DailyFrequentlySometimes Occasionally I rant and ravestamp my feet lose patience and decide not to clear up, not to pick up and put away. It worked in my favour once. I had allowed a stack of magazines to grow in our en suite (reading in the bathroom is a habit I deplore). For two years I steadfastly refused to move the pile until one day Barry said, 'Have you seen . . . ?' and I was able to locate whatever it was in the dusty heap. Mostly though, because I want to walk on the floor and not on a slippery path six inches above it, I do tidy up. The floors are swept or vacuumed every day even though they never reflect the effort, baths and sinks and loos are kept clean, and our clothes and the dogs' bedding are washed daily, which brings me to the title of this piece.
Sometime clothes need to be soaked to loosen particularly resistant stains, like grass, or grease. That's easily accomplished though not as readily as soaking dishes prior to washing in the dishwasher. I remember the first dishwasher we had. I was rinsing the plates and cups from a meal when Barry said, 'You don't need to do that – the dishwasher will do it.' I didn't agree but didn't argue, either. His sister-in-law, Margaret, had exactly the same response as him and when both our dishwashers needed attention because they weren't working efficiently in different parts of the country, the service engineer in both cases advised that dishes should be sluiced before being placed in the machine. It was obvious to me – after all, when washing up by hand items should be rinsed before going into the washing-up bowl. I notice now, several years on, that the dishwasher manuals recommend rinsing before washing so Barry and Margaret were obviously not alone in their innocent understanding that the dishwasher really would 'do the lot'.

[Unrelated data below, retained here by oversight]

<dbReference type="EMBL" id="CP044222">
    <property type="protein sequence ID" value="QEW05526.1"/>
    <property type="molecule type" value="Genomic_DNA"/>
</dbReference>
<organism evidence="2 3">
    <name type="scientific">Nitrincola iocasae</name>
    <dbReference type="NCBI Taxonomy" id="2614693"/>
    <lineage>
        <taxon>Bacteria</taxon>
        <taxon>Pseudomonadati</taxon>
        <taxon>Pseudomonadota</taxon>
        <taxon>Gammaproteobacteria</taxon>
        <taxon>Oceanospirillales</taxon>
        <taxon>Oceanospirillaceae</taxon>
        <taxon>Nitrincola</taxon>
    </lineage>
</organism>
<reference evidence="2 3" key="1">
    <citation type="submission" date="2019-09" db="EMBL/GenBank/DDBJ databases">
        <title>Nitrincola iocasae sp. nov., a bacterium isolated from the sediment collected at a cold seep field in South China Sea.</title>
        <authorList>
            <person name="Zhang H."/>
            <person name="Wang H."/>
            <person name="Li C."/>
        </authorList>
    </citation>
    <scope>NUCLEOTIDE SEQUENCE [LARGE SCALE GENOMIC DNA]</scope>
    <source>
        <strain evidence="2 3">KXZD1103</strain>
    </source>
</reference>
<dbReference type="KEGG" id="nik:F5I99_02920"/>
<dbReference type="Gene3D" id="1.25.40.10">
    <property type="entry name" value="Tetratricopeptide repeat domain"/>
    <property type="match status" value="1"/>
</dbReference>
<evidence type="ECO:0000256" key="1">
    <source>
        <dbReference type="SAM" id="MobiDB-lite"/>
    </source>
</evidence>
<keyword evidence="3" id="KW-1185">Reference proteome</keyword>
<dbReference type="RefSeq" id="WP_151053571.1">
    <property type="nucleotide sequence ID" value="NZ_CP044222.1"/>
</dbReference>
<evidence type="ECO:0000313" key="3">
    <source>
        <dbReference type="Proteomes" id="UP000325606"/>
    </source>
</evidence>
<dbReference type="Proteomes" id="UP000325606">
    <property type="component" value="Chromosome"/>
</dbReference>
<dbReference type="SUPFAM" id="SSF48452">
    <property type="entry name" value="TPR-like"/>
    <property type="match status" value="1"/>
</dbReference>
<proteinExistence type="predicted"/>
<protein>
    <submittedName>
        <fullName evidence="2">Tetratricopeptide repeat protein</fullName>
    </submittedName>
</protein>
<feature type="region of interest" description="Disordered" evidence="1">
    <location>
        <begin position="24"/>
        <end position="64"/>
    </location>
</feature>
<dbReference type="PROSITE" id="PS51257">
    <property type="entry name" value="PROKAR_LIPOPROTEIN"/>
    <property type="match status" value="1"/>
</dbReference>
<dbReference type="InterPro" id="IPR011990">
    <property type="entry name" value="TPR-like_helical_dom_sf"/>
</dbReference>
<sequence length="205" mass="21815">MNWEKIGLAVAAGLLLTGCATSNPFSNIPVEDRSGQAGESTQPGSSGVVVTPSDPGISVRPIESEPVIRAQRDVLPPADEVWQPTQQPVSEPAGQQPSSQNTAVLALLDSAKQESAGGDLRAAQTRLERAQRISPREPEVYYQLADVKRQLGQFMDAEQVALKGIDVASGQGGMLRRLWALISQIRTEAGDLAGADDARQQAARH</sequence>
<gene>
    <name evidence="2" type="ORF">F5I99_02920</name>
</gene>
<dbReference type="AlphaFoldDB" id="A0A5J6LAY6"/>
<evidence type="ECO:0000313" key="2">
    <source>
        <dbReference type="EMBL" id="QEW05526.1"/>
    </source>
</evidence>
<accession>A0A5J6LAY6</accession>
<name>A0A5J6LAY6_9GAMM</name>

My mother always soaked dishes and pans before washing up and I suppose I absorbed her habit. It is as natural to me to run water into a cup or bowl as to breathe (slight exaggeration there, maybe!) I stand alone in this. His mother never soaked anything and so Barry hasn't – until recently. Now and then I have seen him 'putting things to soak'. So if, after forty-odd years, he has learnt to do that, can I dare to hope that 'tidying up' and 'putting away' might follow? He once told me, rather defensively, that he always tidied his desk before leaving work, no matter how late it might be. Later he confessed, rather sheepishly, that 'tidying' to him meant sweeping everything into the desk drawers and locking them. The look's the thing!
Though I may appear to complain, I really would not have things any other way, for that would mean he would not be the man he is, infuriating though he sometimes can be. For example, about four and a half hours ago he disappeared into the loft to work on his model train layout 'for an hour', after which he would mow the lawn, take some exercise in the gym and walk the dogs with me. He has just reappeared. Yesterday he was backing up the computer chips from the engines – I had visions of tiny discs ½" in diameter being stacked on small thread reels! Today he is completing continuing the computerisation of the far from simple design. After that has been finished we he will design the background. When the project has been accomplished to his satisfaction it will be photographed for posterity.
*When first I was wed (GGEDC)
I lived in a shed (EFDCB)
Or that's the way it seemed then (DECCDED)